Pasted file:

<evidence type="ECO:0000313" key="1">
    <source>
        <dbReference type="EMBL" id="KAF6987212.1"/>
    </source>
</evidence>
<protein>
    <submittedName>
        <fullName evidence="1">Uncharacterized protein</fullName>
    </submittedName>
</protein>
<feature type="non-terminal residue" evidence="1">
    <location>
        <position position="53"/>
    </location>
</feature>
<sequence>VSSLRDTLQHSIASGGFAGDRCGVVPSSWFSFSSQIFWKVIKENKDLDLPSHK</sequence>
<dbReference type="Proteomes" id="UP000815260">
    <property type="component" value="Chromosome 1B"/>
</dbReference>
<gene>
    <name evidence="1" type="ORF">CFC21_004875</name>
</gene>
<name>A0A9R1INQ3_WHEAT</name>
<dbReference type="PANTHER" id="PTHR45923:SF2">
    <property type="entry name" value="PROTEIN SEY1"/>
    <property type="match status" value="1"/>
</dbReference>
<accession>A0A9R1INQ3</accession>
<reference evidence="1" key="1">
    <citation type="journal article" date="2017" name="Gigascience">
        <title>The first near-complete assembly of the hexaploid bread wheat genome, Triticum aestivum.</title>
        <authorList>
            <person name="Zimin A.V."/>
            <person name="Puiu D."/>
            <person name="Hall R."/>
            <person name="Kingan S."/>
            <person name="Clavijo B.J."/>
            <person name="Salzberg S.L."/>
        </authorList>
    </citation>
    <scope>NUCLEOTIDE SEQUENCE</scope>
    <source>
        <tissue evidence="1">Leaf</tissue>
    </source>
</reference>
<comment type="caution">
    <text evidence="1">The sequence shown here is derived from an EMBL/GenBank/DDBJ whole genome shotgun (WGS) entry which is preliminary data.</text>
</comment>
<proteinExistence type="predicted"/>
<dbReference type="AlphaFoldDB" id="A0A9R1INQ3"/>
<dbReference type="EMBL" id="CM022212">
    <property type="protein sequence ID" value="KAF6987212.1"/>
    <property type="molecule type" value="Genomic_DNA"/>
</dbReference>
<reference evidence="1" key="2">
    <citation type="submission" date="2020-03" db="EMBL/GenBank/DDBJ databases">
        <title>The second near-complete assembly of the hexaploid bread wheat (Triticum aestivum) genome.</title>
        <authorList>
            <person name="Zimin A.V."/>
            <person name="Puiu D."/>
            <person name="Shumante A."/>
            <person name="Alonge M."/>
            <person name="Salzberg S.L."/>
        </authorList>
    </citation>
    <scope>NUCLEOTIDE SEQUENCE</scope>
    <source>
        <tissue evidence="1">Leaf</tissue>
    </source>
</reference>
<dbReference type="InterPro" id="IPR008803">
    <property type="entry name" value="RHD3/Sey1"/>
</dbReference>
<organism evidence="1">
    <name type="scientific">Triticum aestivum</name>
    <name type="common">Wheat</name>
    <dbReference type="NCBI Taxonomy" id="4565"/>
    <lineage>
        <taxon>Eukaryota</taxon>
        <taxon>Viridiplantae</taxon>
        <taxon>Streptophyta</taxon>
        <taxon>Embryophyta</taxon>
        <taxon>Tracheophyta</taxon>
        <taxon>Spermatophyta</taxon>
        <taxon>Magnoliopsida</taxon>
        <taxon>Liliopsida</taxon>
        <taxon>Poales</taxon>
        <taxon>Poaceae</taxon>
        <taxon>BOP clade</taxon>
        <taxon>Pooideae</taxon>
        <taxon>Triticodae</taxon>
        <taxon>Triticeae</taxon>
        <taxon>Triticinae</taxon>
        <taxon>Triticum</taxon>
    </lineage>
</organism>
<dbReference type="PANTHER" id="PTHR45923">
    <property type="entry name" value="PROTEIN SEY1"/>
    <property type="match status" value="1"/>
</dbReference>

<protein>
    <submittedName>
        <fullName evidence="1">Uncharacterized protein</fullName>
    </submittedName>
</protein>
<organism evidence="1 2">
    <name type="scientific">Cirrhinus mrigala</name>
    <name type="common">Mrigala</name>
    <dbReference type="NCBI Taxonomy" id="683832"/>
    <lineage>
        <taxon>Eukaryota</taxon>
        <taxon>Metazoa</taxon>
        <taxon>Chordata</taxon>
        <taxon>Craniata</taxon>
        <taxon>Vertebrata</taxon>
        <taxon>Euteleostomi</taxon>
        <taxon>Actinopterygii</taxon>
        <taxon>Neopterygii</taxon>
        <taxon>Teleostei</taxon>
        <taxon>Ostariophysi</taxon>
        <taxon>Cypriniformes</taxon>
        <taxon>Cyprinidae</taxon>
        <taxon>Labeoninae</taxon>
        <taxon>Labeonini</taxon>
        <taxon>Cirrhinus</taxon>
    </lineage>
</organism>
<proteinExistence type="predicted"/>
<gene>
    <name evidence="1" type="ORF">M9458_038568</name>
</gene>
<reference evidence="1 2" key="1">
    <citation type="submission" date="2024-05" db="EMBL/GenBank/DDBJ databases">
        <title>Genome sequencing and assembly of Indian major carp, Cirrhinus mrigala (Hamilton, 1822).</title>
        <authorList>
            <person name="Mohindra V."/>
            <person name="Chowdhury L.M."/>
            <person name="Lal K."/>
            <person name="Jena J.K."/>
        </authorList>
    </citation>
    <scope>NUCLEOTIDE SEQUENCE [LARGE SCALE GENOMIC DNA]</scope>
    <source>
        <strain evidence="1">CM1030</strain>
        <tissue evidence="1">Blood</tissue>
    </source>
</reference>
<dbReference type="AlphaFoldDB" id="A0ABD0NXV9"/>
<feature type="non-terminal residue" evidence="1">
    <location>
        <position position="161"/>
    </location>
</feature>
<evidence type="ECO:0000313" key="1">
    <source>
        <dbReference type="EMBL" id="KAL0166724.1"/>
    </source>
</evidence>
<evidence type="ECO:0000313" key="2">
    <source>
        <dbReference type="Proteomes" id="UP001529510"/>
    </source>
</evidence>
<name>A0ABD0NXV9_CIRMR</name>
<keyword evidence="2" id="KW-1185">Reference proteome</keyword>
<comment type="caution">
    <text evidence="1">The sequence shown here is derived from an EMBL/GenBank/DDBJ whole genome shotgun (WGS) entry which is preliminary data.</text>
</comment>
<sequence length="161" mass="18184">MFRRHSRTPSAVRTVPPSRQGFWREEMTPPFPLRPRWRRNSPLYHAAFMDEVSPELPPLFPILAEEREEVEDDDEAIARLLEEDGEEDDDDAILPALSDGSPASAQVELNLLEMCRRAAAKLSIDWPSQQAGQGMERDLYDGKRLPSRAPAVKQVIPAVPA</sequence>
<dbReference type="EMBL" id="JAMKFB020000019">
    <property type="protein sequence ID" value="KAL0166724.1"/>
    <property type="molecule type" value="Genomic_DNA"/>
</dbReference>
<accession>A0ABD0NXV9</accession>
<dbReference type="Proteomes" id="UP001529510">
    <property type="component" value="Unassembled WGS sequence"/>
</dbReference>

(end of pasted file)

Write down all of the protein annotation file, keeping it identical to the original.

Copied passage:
<evidence type="ECO:0000313" key="1">
    <source>
        <dbReference type="EMBL" id="KAF6987212.1"/>
    </source>
</evidence>
<protein>
    <submittedName>
        <fullName evidence="1">Uncharacterized protein</fullName>
    </submittedName>
</protein>
<feature type="non-terminal residue" evidence="1">
    <location>
        <position position="53"/>
    </location>
</feature>
<sequence>VSSLRDTLQHSIASGGFAGDRCGVVPSSWFSFSSQIFWKVIKENKDLDLPSHK</sequence>
<dbReference type="Proteomes" id="UP000815260">
    <property type="component" value="Chromosome 1B"/>
</dbReference>
<gene>
    <name evidence="1" type="ORF">CFC21_004875</name>
</gene>
<name>A0A9R1INQ3_WHEAT</name>
<dbReference type="PANTHER" id="PTHR45923:SF2">
    <property type="entry name" value="PROTEIN SEY1"/>
    <property type="match status" value="1"/>
</dbReference>
<accession>A0A9R1INQ3</accession>
<reference evidence="1" key="1">
    <citation type="journal article" date="2017" name="Gigascience">
        <title>The first near-complete assembly of the hexaploid bread wheat genome, Triticum aestivum.</title>
        <authorList>
            <person name="Zimin A.V."/>
            <person name="Puiu D."/>
            <person name="Hall R."/>
            <person name="Kingan S."/>
            <person name="Clavijo B.J."/>
            <person name="Salzberg S.L."/>
        </authorList>
    </citation>
    <scope>NUCLEOTIDE SEQUENCE</scope>
    <source>
        <tissue evidence="1">Leaf</tissue>
    </source>
</reference>
<comment type="caution">
    <text evidence="1">The sequence shown here is derived from an EMBL/GenBank/DDBJ whole genome shotgun (WGS) entry which is preliminary data.</text>
</comment>
<proteinExistence type="predicted"/>
<dbReference type="AlphaFoldDB" id="A0A9R1INQ3"/>
<dbReference type="EMBL" id="CM022212">
    <property type="protein sequence ID" value="KAF6987212.1"/>
    <property type="molecule type" value="Genomic_DNA"/>
</dbReference>
<reference evidence="1" key="2">
    <citation type="submission" date="2020-03" db="EMBL/GenBank/DDBJ databases">
        <title>The second near-complete assembly of the hexaploid bread wheat (Triticum aestivum) genome.</title>
        <authorList>
            <person name="Zimin A.V."/>
            <person name="Puiu D."/>
            <person name="Shumante A."/>
            <person name="Alonge M."/>
            <person name="Salzberg S.L."/>
        </authorList>
    </citation>
    <scope>NUCLEOTIDE SEQUENCE</scope>
    <source>
        <tissue evidence="1">Leaf</tissue>
    </source>
</reference>
<dbReference type="InterPro" id="IPR008803">
    <property type="entry name" value="RHD3/Sey1"/>
</dbReference>
<organism evidence="1">
    <name type="scientific">Triticum aestivum</name>
    <name type="common">Wheat</name>
    <dbReference type="NCBI Taxonomy" id="4565"/>
    <lineage>
        <taxon>Eukaryota</taxon>
        <taxon>Viridiplantae</taxon>
        <taxon>Streptophyta</taxon>
        <taxon>Embryophyta</taxon>
        <taxon>Tracheophyta</taxon>
        <taxon>Spermatophyta</taxon>
        <taxon>Magnoliopsida</taxon>
        <taxon>Liliopsida</taxon>
        <taxon>Poales</taxon>
        <taxon>Poaceae</taxon>
        <taxon>BOP clade</taxon>
        <taxon>Pooideae</taxon>
        <taxon>Triticodae</taxon>
        <taxon>Triticeae</taxon>
        <taxon>Triticinae</taxon>
        <taxon>Triticum</taxon>
    </lineage>
</organism>
<dbReference type="PANTHER" id="PTHR45923">
    <property type="entry name" value="PROTEIN SEY1"/>
    <property type="match status" value="1"/>
</dbReference>

<protein>
    <submittedName>
        <fullName evidence="1">Uncharacterized protein</fullName>
    </submittedName>
</protein>
<organism evidence="1 2">
    <name type="scientific">Cirrhinus mrigala</name>
    <name type="common">Mrigala</name>
    <dbReference type="NCBI Taxonomy" id="683832"/>
    <lineage>
        <taxon>Eukaryota</taxon>
        <taxon>Metazoa</taxon>
        <taxon>Chordata</taxon>
        <taxon>Craniata</taxon>
        <taxon>Vertebrata</taxon>
        <taxon>Euteleostomi</taxon>
        <taxon>Actinopterygii</taxon>
        <taxon>Neopterygii</taxon>
        <taxon>Teleostei</taxon>
        <taxon>Ostariophysi</taxon>
        <taxon>Cypriniformes</taxon>
        <taxon>Cyprinidae</taxon>
        <taxon>Labeoninae</taxon>
        <taxon>Labeonini</taxon>
        <taxon>Cirrhinus</taxon>
    </lineage>
</organism>
<proteinExistence type="predicted"/>
<gene>
    <name evidence="1" type="ORF">M9458_038568</name>
</gene>
<reference evidence="1 2" key="1">
    <citation type="submission" date="2024-05" db="EMBL/GenBank/DDBJ databases">
        <title>Genome sequencing and assembly of Indian major carp, Cirrhinus mrigala (Hamilton, 1822).</title>
        <authorList>
            <person name="Mohindra V."/>
            <person name="Chowdhury L.M."/>
            <person name="Lal K."/>
            <person name="Jena J.K."/>
        </authorList>
    </citation>
    <scope>NUCLEOTIDE SEQUENCE [LARGE SCALE GENOMIC DNA]</scope>
    <source>
        <strain evidence="1">CM1030</strain>
        <tissue evidence="1">Blood</tissue>
    </source>
</reference>
<dbReference type="AlphaFoldDB" id="A0ABD0NXV9"/>
<feature type="non-terminal residue" evidence="1">
    <location>
        <position position="161"/>
    </location>
</feature>
<evidence type="ECO:0000313" key="1">
    <source>
        <dbReference type="EMBL" id="KAL0166724.1"/>
    </source>
</evidence>
<evidence type="ECO:0000313" key="2">
    <source>
        <dbReference type="Proteomes" id="UP001529510"/>
    </source>
</evidence>
<name>A0ABD0NXV9_CIRMR</name>
<keyword evidence="2" id="KW-1185">Reference proteome</keyword>
<comment type="caution">
    <text evidence="1">The sequence shown here is derived from an EMBL/GenBank/DDBJ whole genome shotgun (WGS) entry which is preliminary data.</text>
</comment>
<sequence length="161" mass="18184">MFRRHSRTPSAVRTVPPSRQGFWREEMTPPFPLRPRWRRNSPLYHAAFMDEVSPELPPLFPILAEEREEVEDDDEAIARLLEEDGEEDDDDAILPALSDGSPASAQVELNLLEMCRRAAAKLSIDWPSQQAGQGMERDLYDGKRLPSRAPAVKQVIPAVPA</sequence>
<dbReference type="EMBL" id="JAMKFB020000019">
    <property type="protein sequence ID" value="KAL0166724.1"/>
    <property type="molecule type" value="Genomic_DNA"/>
</dbReference>
<accession>A0ABD0NXV9</accession>
<dbReference type="Proteomes" id="UP001529510">
    <property type="component" value="Unassembled WGS sequence"/>
</dbReference>